The People's Grocery
             ... and Ida B. Wells


Prologue: "Thomas Moss, Calvin McDowell, and Will Stewart, all African-Americans and co-owners of People's Grocery, were arrested in connection with a disturbance near their store.  Rather than being brought to trial, they were lynched on March 9, 1892.  Moss' dying words were, "Tell my people to go west -- there is no justice for them here."  This lynching prompted Ida B. Wells, editor of Memphis Free Speech to begin her anti-lynching campaign in this country and abroad."


For sometime this website has wanted to do a page on Ida B. Wells, but hundreds of very similar pages were already posed on the internet.  We needed something to set our page apart.  That "something" escaped us, until  August 2014, when we noticed a photo for sale on eBay advertised as a "Vintage Memphis horse and buggy delivery."  We didn't even look at the horse and buggy, because the sign on the building in the background jumped out of the photo ...

Click on small photos to see an enlargement



This is the postcard photo found on eBay - August 2014  >

Ordinarily the photo of the horse and buggy delivering "Van Buren Cigars" would have interested us.  But we quickly realized that this may be the only  photo of the "People's Grocery" which was located at the intersection of Mississippi Blvd and Walker Avenue - an area known as "The curve" because the streetcar line curved sharply at this intersection.  


Delivery by horse and buggy...

It was here that Thomas Moss, Calvin McDowell, and Will Stewart opened their People's Grocery - across the street from another grocery owned by W. R. Barrett, who was white.  The People's Grocery's greatest crime was that it competed successfully against the white store that once had a monopoly on the black trade. The animosity from this competition led to another violent face-off between the races in Memphis.

     Grocery  locations  
Briefly, this is reportedly what happened...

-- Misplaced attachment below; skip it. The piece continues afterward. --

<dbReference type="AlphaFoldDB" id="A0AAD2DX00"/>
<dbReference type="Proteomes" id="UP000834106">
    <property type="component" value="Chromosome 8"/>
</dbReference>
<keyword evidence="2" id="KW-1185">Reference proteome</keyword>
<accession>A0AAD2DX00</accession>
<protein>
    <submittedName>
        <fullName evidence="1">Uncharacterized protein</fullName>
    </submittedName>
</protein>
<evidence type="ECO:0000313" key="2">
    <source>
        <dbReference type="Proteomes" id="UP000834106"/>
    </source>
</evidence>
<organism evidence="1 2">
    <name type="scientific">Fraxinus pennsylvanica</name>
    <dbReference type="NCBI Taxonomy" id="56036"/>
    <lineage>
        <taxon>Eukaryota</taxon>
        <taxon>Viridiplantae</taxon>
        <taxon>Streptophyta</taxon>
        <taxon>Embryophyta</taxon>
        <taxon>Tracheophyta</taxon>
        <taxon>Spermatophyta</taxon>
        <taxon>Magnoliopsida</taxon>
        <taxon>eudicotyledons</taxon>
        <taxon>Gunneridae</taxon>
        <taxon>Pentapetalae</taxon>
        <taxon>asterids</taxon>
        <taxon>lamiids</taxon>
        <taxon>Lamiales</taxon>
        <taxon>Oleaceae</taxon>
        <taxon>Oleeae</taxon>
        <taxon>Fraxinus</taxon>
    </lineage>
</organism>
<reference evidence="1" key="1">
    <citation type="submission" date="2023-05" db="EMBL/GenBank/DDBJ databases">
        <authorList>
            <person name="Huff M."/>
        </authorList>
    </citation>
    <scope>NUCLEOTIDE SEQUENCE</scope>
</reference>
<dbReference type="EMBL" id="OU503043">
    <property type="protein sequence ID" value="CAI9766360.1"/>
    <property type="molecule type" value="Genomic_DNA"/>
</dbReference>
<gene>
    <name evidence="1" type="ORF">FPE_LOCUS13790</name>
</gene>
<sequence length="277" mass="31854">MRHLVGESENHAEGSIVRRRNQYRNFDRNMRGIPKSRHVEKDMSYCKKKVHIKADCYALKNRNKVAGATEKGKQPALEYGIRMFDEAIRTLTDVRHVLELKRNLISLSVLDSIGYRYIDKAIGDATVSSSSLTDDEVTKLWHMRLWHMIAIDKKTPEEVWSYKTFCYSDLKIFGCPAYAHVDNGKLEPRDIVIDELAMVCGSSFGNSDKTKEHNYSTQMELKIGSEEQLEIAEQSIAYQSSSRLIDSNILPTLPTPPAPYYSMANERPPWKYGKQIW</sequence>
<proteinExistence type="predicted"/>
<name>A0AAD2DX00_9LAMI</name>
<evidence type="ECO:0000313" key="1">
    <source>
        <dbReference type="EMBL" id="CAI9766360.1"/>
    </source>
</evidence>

One day outside the People's Grocery, some colored and white boys quarreled over a game of marbles, resulting in a boy's fight, which led to an adult's fight.  And the People's Grocery keepers were drawn into the dispute.  When it was over, a challenge was issued that the whites were coming over Saturday night to clean our the People's Grocery Company. 

The Grocery Company armed themselves to repel any attack.  About 10 PM Saturday night, they saw several white men coming through the rear door and immediately fired on them.  Three white men were wounded.

Sunday morning's newspaper had headlines telling how officers of the law had been wounded while in the discharge of their duties - calling the People's Grocery "...a low dive in which drinking and gambling were carried on ...and a resort of thieves and thugs".  Over 100 colored men, including Moss, McDowell, and Stewart, were dragged from their homes and jailed. 

Memphis Daily Appeal


Crowds began forming at the Jail.  A mob broke into the jail and took the three men outside.  Moss reportedly begged for his life, and when asked if he had any last words, replied "Tell my people to go West - there is no justice for them here".  He was then fatally shot.  McDowell reportedly got hold of one of the lyncher's guns and refused to release it until a bullet shattered his fist.  Both he and Stewart were then fatally shot and McDowell's eyes were gouged out. 

The bodies of Thomas Moss,  Calvin McDowell, and Will Stewart were discovered in an open  field at dawn, partially covered by brush.   >

1892 Drawing of victims

These three men were interred in the old Zion Cemetery.   Only Moss's grave has been located, in an overgrown area of other 1892 graves.   >